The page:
Climate and Dynamics
Low-frequency variations in surface atmospheric humidity, temperature, and precipitation: Inferences from reanalyses and monthly gridded observational data sets
Article first published online: 15 JAN 2010
Copyright 2010 by the American Geophysical Union.
Journal of Geophysical Research: Atmospheres (1984–2012)
Volume 115, Issue D1, 16 January 2010
How to Cite
2010), Low-frequency variations in surface atmospheric humidity, temperature, and precipitation: Inferences from reanalyses and monthly gridded observational data sets, J. Geophys. Res., 115, D01110, doi:10.1029/2009JD012442., , , , and (
- Issue published online: 15 JAN 2010
- Article first published online: 15 JAN 2010
- Manuscript Accepted: 14 SEP 2009
- Manuscript Revised: 26 AUG 2009
- Manuscript Received: 7 MAY 2009
- humidity variations;
- temperature trends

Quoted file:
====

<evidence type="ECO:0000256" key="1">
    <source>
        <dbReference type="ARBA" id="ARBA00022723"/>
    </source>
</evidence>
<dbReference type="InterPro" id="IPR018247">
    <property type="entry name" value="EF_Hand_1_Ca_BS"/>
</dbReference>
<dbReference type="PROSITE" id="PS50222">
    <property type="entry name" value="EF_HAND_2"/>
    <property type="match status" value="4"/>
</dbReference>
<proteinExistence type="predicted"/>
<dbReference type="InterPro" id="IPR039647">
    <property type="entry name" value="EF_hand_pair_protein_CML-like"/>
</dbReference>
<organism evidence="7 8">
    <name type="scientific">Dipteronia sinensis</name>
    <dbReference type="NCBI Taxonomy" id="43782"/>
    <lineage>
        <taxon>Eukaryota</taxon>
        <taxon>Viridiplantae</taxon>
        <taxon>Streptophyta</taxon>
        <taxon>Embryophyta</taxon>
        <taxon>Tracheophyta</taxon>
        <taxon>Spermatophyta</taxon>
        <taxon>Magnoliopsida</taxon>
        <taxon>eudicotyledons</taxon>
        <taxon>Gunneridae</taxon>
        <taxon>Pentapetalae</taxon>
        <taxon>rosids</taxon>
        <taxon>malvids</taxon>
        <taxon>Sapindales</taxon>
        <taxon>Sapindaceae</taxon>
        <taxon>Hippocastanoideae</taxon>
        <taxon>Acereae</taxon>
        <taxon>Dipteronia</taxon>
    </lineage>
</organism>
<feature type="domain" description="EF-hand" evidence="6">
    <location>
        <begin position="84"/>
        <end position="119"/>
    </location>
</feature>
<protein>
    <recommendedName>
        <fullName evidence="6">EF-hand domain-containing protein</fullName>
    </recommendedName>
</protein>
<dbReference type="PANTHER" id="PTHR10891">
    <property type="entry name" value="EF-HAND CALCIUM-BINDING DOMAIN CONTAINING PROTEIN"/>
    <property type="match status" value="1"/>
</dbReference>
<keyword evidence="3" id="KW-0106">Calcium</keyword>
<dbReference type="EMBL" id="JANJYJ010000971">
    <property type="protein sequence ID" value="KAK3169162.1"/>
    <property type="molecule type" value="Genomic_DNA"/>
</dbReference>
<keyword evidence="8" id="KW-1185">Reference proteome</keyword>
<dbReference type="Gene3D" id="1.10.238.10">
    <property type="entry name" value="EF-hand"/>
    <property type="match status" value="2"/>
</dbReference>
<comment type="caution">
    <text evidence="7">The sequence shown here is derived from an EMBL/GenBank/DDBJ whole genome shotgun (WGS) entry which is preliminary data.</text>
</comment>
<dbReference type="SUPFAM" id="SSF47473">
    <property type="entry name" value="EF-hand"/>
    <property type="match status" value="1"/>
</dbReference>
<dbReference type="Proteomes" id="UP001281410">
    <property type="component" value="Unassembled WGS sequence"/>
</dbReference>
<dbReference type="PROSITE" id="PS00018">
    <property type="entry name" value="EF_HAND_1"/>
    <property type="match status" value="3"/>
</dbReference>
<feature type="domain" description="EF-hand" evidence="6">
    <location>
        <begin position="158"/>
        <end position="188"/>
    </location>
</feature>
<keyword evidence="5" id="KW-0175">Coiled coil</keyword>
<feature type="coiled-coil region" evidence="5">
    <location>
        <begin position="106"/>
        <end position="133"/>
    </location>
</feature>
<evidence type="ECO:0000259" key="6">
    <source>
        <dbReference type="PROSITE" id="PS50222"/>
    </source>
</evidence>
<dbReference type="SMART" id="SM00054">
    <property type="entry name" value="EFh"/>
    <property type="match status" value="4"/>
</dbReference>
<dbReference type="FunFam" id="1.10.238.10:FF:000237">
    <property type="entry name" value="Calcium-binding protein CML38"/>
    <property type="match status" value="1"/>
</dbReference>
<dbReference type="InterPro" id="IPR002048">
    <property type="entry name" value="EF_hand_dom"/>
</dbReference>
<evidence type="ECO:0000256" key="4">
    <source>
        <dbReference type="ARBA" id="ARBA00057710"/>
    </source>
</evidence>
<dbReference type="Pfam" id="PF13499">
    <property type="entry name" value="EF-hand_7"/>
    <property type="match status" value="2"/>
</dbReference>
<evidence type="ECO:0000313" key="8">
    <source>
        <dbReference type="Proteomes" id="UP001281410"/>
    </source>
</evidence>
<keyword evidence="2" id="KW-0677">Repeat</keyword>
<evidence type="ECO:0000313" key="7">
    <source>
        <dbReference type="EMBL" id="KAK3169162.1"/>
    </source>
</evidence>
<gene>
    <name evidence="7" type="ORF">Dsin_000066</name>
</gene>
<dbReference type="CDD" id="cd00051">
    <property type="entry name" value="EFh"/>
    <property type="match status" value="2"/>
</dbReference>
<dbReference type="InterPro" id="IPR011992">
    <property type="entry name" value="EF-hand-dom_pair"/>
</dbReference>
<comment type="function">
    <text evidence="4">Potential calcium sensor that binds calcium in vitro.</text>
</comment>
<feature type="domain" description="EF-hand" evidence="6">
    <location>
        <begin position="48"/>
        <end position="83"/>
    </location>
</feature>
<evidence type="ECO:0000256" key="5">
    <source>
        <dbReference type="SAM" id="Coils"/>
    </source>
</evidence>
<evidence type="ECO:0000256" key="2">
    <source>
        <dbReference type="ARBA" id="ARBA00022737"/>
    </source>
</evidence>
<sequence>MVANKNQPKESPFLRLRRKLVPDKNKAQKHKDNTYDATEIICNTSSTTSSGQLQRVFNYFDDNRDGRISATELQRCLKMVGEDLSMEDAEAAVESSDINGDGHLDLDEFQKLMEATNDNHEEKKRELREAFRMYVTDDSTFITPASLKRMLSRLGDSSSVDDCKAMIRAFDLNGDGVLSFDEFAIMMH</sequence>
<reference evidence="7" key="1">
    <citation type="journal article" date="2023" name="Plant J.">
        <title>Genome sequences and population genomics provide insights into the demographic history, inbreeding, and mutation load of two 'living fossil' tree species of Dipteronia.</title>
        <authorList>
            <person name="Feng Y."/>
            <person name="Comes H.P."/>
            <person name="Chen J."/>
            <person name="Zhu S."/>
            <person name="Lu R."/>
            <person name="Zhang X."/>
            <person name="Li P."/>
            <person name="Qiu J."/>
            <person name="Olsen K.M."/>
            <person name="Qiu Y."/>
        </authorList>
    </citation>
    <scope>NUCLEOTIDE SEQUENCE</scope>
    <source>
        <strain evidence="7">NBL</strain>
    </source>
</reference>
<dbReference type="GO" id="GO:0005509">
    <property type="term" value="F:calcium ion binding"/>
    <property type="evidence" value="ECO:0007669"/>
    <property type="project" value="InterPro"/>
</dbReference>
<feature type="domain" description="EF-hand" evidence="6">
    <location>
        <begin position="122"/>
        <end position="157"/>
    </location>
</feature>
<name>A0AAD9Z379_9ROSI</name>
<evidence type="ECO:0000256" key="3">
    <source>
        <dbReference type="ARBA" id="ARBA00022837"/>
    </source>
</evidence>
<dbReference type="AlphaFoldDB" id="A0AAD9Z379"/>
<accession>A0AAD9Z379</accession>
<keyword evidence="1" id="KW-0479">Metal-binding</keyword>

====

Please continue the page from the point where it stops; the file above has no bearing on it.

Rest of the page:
Evidence is presented of a reduction in relative humidity over low-latitude and midlatitude land areas over a period of about 10 years leading up to 2008, based on monthly anomalies in surface air temperature and humidity from comprehensive European Centre for Medium-Range Weather Forecasts reanalyses (ERA-40 and ERA-Interim) and from Climatic Research Unit and Hadley Centre analyses of monthly station temperature data (CRUTEM3) and synoptic humidity observations (HadCRUH). The data sets agree well for both temperature and humidity variations for periods and places of overlap, although the average warming over land is larger for the fully sampled ERA data than for the spatially and temporally incomplete CRUTEM3 data. Near-surface specific humidity varies similarly over land and sea, suggesting that the recent reduction in relative humidity over land may be due to limited moisture supply from the oceans, where evaporation has been limited by sea surface temperatures that have not risen in concert with temperatures over land. Continental precipitation from the reanalyses is compared with a new gauge-based Global Precipitation Climatology Centre (GPCC) data set, with the combined gauge and satellite products of the Global Precipitation Climatology Project (GPCP) and the Climate Prediction Center (CPC), Merged Analysis of Precipitation (CMAP), and with CPC's independent gauge analysis of precipitation over land (PREC/L). The reanalyses agree best with the new GPCC and latest GPCP data sets, with ERA-Interim significantly better than ERA-40 at capturing monthly variability. Shifts over time in the differences among the precipitation data sets make it difficult to assess their longer-term variations and any link with longer-term variations in humidity.